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Mediators of Inflammation
Volume 2019, Article ID 1603131, 13 pages
https://doi.org/10.1155/2019/1603131
Research Article

Amphiregulin Regulates Phagocytosis-Induced Cell Death in Monocytes via EGFR and the Bcl-2 Protein Family

1Department of Neonatology, University Children’s Hospital, Aachen, Germany
2Molecular Tumor Biology, Department of General, Visceral and Transplantation Surgery, University Hospital, Aachen, Germany
3Institute of Pharmacology and Toxicology, Medical Faculty, RWTH Aachen University, Aachen, Germany

Correspondence should be addressed to Thorsten W. Orlikowsky; ed.nehcaaku@ykswokilrot

Received 16 April 2019; Revised 8 August 2019; Accepted 26 August 2019; Published 3 November 2019

Academic Editor: Mirella Giovarelli

Copyright © 2019 Christopher Platen et al. This is an open access article distributed under the Creative Commons Attribution License, which permits unrestricted use, distribution, and reproduction in any medium, provided the original work is properly cited.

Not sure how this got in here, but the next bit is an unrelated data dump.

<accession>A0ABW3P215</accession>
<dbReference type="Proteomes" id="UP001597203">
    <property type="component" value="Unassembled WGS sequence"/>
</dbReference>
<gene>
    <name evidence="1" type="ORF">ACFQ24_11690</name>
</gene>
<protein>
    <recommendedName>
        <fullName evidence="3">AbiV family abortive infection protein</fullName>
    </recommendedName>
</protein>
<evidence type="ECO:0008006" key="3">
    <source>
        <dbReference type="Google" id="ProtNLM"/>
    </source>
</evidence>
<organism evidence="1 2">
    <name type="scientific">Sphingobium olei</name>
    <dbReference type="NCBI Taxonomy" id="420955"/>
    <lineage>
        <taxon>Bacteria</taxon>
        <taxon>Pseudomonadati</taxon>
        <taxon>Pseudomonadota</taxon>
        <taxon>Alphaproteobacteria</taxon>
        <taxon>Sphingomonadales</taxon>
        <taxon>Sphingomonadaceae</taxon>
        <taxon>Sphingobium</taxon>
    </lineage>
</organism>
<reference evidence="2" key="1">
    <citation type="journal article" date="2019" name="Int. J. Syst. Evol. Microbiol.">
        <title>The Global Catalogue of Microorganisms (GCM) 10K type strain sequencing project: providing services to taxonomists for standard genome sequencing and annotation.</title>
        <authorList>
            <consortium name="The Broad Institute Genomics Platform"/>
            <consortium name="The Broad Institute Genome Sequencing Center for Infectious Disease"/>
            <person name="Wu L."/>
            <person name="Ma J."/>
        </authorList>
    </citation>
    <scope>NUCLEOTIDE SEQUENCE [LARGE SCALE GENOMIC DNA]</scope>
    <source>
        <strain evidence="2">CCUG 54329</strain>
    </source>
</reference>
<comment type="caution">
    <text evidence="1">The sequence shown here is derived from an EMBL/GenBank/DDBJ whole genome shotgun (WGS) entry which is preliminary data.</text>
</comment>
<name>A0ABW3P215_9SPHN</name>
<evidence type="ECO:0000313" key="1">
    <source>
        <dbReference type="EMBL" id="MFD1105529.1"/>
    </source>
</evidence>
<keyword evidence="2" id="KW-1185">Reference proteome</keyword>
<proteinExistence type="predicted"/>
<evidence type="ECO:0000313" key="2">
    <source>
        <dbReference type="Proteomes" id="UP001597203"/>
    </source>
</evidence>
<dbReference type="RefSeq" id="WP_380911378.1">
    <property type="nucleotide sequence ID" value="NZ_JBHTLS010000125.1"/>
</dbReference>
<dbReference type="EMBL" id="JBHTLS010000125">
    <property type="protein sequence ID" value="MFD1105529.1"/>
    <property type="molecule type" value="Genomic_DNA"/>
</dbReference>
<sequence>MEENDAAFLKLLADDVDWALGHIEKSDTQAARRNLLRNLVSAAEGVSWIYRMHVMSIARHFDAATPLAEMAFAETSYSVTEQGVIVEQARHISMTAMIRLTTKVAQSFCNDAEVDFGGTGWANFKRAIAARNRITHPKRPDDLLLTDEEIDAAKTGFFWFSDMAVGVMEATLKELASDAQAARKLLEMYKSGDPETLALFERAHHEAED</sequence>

Abstract

Neonates are extremely susceptible to bacterial infections, and evidences suggest that phagocytosis-induced cell death (PICD) is less frequently triggered in neonatal monocytes than in monocytes from adult donors. An insufficient termination of the inflammatory response, leading to a prolonged survival of neonatal monocytes with ongoing proinflammatory cytokine release, could be associated with the progression of various inflammatory diseases in neonates. Our previous data indicate that amphiregulin (AREG) is increasingly expressed on the cell surface of neonatal monocytes, resulting in remarkably higher soluble AREG levels after proteolytic shedding. In this study, we found that E. coli-infected neonatal monocytes show an increased phosphorylation of ERK, increased expression of Bcl-2 and Bcl-XL, and reduced levels of cleaved caspase-3 and caspase-9 compared to adult monocytes. In both cell types, additional stimulation with soluble AREG further increased ERK activation and expression of Bcl-2 and Bcl-XL and reduced levels of cleaved caspase-3 and caspase-9 in an EGFR-dependent manner. These data suggest that reduced PICD of neonatal monocytes could be due to reduced intrinsic apoptosis and that AREG can promote protection against PICD. This reduction of the intrinsic apoptosis pathway in neonatal monocytes could be relevant for severely prolonged inflammatory responses of neonates.